1980 Camorra War[edit]

A shaky peace was established, only to be broken on 14 February when, during the confusion provoked by a strong earth tremor, NCO members in Naples' Poggioreale prison killed three adversaries. A more serious incident occurred in May, when the NCO bombed houses in Portici owned by men working in the contraband cigarette trade for the Zaza brothers. This was soon followed by retaliatory acts from the rival Nuova Famiglia. The two men who had tried to encroach on the Zaza's patch were shot and a car bomb was planted outside Cutolo's family home in Ottaviano.[20]

From 1980 to 1983, a bloody war raged in and around Naples, which left several hundred dead and severely weakened the NCO. It had its root causes in two main events: the rapid growth of two distinct types of Camorra gangs and the profound political and financial instability created by the November 1980 earthquake. The war soon became a straightforward battle for power which was fueled by the billions pouring in from Rome for earthquake reconstruction. For instance, the highest number of deaths occurred in the 1981–82 period, when most of the reconstruction contracts were being assigned. The number of gangland murders soon grew to epic proportions. During this period, some Neapolitans would place illegal and macabre bets, in a system controlled by the Camorra itself, on whether there would be more gangland murders than days over the coming year. Between 16 and 19 June 1983, police arrested a thousand members of the NCO.[20][21]

The earthquake had a major impact on the criminal underworld. A lot of people lost their businesses and were left unemployed and destitute. Without any place to work at, these displaced persons particularly the young men, turned to the NF and NCO for work. During this time, the NCO was getting richer by infiltrating the network of earthquake relief agencies. It hoarded enormous quantities of relief funds and goods, and charged fees for protecting all businesses involved in earthquake re-construction.[22]

In addition to the massive hoarding, the NF was also greatly benefited by deterritorialization of the Camorra underworld in Naples. The earthquake had totally destroyed all social control, due to the displacement of people, cafes, small businesses and the cordoning of social blocks. The anti-Cutolo clans began to restructure themselves on the model of the NCO. Lacking any territory, they came to depend on open space, swapping their fortified positions for fast cars, motorcycles and mobile firepower. In this way, the NF began using the NCO's own tactics against them, i.e., high visibility, speed and brutal violence. In an act reminiscent of both Italian neo-fascist and left-wing terrorist groups, they sent messages to the press signed, "Nuclei Armati Anti-Cutoliani" (Armed Nucleus Anti-Cutolo) or "Giustizieri Campani" (Avengers from Campania) complete with their new slogans "Let's slay the coto-lette (literally porkchops, a pun on Cutolo's name)" and "Fight back". The savage war caused great inconveniences on the lives of the Neaploitan citizens, such that even a normal stroll through downtown Naples could be a potentially hazardous and life-threatening situation.[22]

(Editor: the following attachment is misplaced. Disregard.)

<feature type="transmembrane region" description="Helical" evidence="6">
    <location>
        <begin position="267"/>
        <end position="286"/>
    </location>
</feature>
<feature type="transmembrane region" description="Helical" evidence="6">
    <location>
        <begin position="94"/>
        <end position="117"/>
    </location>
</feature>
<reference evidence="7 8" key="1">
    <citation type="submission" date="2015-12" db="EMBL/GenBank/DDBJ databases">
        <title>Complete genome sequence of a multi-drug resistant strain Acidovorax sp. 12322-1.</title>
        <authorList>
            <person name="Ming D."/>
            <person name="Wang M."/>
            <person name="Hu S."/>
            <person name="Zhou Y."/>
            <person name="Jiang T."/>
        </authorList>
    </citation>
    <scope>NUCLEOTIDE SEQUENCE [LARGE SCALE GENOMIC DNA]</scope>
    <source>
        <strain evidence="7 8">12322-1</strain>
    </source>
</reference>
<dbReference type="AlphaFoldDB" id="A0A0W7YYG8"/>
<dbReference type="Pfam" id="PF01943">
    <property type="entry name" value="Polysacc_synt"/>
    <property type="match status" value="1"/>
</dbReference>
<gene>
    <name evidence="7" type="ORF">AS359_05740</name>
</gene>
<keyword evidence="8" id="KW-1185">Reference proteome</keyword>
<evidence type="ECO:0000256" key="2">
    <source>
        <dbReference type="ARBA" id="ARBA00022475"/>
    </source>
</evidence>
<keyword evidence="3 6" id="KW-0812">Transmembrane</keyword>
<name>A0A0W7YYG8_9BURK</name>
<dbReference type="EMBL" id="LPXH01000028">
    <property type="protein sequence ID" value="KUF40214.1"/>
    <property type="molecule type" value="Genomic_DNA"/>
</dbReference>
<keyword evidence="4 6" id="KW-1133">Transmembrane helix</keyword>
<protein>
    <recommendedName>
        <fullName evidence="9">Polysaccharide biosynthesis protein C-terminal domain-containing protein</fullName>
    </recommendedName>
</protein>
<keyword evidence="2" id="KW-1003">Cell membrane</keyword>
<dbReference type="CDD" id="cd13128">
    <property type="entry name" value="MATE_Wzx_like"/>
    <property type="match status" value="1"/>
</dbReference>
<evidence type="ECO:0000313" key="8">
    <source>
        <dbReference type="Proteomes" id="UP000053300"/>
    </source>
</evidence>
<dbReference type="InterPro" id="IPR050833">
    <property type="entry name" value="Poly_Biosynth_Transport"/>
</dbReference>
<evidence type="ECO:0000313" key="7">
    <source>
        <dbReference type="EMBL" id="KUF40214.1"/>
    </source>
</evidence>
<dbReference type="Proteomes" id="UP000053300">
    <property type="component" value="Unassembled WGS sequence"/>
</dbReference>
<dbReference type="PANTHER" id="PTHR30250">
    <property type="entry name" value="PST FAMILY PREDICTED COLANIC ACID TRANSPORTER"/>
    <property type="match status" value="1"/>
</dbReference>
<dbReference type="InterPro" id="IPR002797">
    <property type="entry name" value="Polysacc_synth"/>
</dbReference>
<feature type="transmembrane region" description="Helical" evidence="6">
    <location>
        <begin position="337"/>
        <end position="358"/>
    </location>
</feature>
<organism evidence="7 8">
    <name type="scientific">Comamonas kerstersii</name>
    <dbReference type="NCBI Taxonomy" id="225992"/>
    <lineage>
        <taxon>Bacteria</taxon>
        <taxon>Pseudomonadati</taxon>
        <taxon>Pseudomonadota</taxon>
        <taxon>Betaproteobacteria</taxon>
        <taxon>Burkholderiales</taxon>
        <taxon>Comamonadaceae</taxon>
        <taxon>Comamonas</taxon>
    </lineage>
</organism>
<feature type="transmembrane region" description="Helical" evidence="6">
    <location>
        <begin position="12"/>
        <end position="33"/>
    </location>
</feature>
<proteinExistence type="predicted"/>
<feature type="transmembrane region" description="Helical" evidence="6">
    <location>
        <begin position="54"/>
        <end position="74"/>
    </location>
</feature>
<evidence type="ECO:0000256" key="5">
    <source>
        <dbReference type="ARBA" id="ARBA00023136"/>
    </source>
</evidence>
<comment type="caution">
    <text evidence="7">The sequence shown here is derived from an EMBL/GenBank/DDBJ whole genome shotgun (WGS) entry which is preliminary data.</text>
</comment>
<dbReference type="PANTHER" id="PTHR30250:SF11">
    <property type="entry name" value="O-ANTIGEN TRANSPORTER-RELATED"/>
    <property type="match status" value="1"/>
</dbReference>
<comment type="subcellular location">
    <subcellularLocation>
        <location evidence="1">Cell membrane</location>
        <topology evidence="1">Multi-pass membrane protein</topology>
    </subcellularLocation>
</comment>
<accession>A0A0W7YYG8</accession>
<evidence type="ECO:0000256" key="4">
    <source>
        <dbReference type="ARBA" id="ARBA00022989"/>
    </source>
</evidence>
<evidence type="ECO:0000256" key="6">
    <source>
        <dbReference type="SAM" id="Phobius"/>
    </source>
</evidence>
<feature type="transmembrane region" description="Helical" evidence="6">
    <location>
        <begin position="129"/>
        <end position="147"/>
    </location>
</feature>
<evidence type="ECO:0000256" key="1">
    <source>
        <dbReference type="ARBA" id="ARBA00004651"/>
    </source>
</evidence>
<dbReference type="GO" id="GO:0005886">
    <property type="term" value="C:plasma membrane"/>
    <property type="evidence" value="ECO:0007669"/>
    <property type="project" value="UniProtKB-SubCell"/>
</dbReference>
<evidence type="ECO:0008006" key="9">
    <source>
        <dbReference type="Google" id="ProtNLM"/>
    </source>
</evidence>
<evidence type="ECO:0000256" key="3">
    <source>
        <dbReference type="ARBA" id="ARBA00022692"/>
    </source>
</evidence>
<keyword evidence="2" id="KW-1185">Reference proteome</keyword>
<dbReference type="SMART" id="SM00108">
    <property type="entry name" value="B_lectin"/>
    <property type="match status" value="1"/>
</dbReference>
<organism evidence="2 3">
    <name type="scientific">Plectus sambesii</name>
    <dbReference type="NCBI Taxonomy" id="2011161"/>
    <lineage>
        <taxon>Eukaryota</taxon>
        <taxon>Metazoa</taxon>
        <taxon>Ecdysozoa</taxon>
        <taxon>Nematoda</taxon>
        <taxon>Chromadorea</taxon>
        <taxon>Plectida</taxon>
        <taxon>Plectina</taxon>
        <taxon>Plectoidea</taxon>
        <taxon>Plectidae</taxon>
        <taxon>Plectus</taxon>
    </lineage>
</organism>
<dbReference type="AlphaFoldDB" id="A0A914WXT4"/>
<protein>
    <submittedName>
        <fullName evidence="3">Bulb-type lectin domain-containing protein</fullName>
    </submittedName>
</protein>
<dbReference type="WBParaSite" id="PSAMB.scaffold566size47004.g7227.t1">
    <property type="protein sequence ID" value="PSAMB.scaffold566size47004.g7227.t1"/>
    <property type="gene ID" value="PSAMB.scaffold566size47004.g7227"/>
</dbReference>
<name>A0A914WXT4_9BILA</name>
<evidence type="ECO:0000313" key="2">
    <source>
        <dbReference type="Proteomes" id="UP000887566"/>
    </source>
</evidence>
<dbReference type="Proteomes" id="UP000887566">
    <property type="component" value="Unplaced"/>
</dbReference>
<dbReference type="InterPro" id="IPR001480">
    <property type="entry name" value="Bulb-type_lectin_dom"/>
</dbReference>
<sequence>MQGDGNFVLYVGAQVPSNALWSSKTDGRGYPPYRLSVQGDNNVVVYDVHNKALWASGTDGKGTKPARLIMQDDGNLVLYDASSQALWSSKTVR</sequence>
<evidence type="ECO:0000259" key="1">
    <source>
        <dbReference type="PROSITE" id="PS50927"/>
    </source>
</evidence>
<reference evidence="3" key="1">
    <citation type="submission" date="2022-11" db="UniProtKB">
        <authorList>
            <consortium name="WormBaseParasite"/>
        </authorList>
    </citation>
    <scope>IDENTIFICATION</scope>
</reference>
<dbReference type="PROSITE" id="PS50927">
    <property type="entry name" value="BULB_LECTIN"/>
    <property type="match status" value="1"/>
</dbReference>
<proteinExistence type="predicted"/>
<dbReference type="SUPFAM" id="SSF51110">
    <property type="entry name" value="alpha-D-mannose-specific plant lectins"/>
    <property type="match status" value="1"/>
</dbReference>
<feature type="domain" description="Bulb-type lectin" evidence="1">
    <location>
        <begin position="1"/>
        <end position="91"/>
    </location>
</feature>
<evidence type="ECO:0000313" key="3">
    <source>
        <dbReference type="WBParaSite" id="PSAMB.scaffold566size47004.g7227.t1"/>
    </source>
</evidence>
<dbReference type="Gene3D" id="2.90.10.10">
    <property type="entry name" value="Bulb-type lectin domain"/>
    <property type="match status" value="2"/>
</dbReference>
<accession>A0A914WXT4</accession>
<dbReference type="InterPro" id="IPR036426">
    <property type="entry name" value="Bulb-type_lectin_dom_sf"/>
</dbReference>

This savage war caused in turn a greater attention from the Italian police organizations, pushing the Sicilian Mafia to accommodate an agreement between the two warring clans, favouring the Nuova Famiglia, which included a lot of former allies. Many high-ranking Sicilian mafiosi such as Leoluca Bagarella, Bernardo Provenzano and Totò Riina repeatedly tried to eliminate Cutolo. The war left Cutolo more exposed in terms of notoriety. He had not expected such a strong backlash from his adversaries, and his strong hostility to the Sicilian Mafia gave them another tactical advantage, in that they were able to obtain assistance from the Mafia.[21]

The individual gangs of the NF alliance had the added advantage of being less notorious than Cutolo's NCO. The NF were initially less affected by police crackdowns and investigations and were therefore able to carry the attack to the NCO, although the NF had suffered its own massive crackdown in 1984.[23]

Defeat of Cutolo[edit]

In a one-year period between 1983 and 1984, there were a series of arrests and massive crackdowns coordinated by Italian justice on the activities and rackets operated by the NCO. In the first round-up on 17 June 1983 (a day labeled as "the Black Friday of the NCO" by the Neapolitan press), 856 people were arrested on a single day of coordinated operations involving 8,000 police and carabinieri. Of those arrested in a series of raids, 300 were convicted very quickly and another 630 committed for trial. Overall more than a thousand would later be indicted on the crime of association with the NCO.[24]

The resulting Maxi Trial lasted three years and required the participation of nine different judges and scores of legal clerks, attorneys, witnesses, and military policemen. The legal records which included audiotapes of the entire proceedings filled an entire room at Naples' hall of justice.[25]

There was also a steady stream of pentiti or supergrasses during this period, beginning with Pasquale Barra, who realizing that Cutolo was prepared to let him be killed, decided to reveal details of NCO murders in order to gain greater protection. He was then followed by Giovanni Pandico, one of the NCO's underwriter's whose accusations led to many arrests in the 1983 police crackdown. However, many of his accusations were later proven to be unfounded. The third major NCO supergrass was Mario Incarnato, who confessed to a series of murders in late 1983. In the mid-1980s, Giovanni Auriemma exposed the NCO's links with the secret services, whilst Pasquale D'Amico revealed Cutolo's links with the Calabrian 'Ndrangheta.[26]